The report shows the magnitude of emissions in East and Southeast Asia due to landfill fires and open burning of domestic waste.  These observations, the study notes, reflect a combination of significant open burning, especially in rural areas, a large quantity of products containing mercury in the region, and very low recycling rates.  

Formal incineration of municipal waste is not common in most countries in Asia, noted the study.  The generation of large volumes of waste, the relatively high use and disposal of mercury-added products, and the incineration in Japan of a very high percentage of its waste explain the magnitude of regional atmospheric mercury emissions from incineration.

“We urge countries to take immediate steps to stop incineration as a method of waste disposal, including mercury burning practices, and move expeditiously towards safe, just, sustainable and more environmentally-sound alternatives,” said Atty. Richard Gutierrez of Ban Toxics.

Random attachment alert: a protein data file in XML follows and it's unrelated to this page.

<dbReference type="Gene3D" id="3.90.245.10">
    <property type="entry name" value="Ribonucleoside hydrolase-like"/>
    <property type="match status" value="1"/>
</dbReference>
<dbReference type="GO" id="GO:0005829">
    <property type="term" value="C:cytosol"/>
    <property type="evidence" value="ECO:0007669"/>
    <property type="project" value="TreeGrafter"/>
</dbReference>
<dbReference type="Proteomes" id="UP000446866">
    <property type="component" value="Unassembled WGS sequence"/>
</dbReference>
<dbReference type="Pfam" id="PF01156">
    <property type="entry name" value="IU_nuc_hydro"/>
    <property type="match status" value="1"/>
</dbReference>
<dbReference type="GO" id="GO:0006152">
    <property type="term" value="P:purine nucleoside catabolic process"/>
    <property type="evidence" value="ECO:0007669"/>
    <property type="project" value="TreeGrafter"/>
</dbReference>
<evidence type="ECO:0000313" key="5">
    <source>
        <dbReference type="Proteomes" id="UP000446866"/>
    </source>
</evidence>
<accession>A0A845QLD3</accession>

The report recommends that the United Nations Environment Programme (UNEP), at its upcoming February meeting in Nairobi, establishes an Intergovernmental Negotiating Committee for the purpose of negotiating a free-standing legally binding instrument on mercury.

In the interim period before such an instrument becomes effective, the report recommends UNEP to take the following action:

· Assume responsibility for the awareness-raising, analytical, technical and legal support activities necessary to encourage manufacturers of mercury-added products, and countries where such manufacturers are located, to identify and implement the actions.

· Recognize that combustion of mercury-added products in incinerators, landfill fires and open burning of domestic waste is a significant contributor of mercury and other toxics to both local and global ecosystems, and urge countries to take steps to stop these practices and to move expeditiously towards safe, just, sustainable and more environmentally-sound alternatives.

END

CONTACTS:

1.  Michael Bender, Mercury Policy Project, telephone # +01 802-223-9000, e-mail: mercurypolicy(at)aol.com.

2.  Gigie Cruz-Sy, Global Alliance for Incinerator Alternatives (GAIA), telephone #  09178250802, e-mail: gigie(at)no-burn.org.

3.  Richard Gutierrez, Ban Toxics, telephone # 0917 506 7724, e-mail: rgutierrez(at)ban.org.

FOR MORE INFORMATION:

    The report “Mercury Rising: Reducing Global Emissions from Burning Mercury-Added Products” is available at <http://www.no-burn.org/article.php?id=631>

Notes: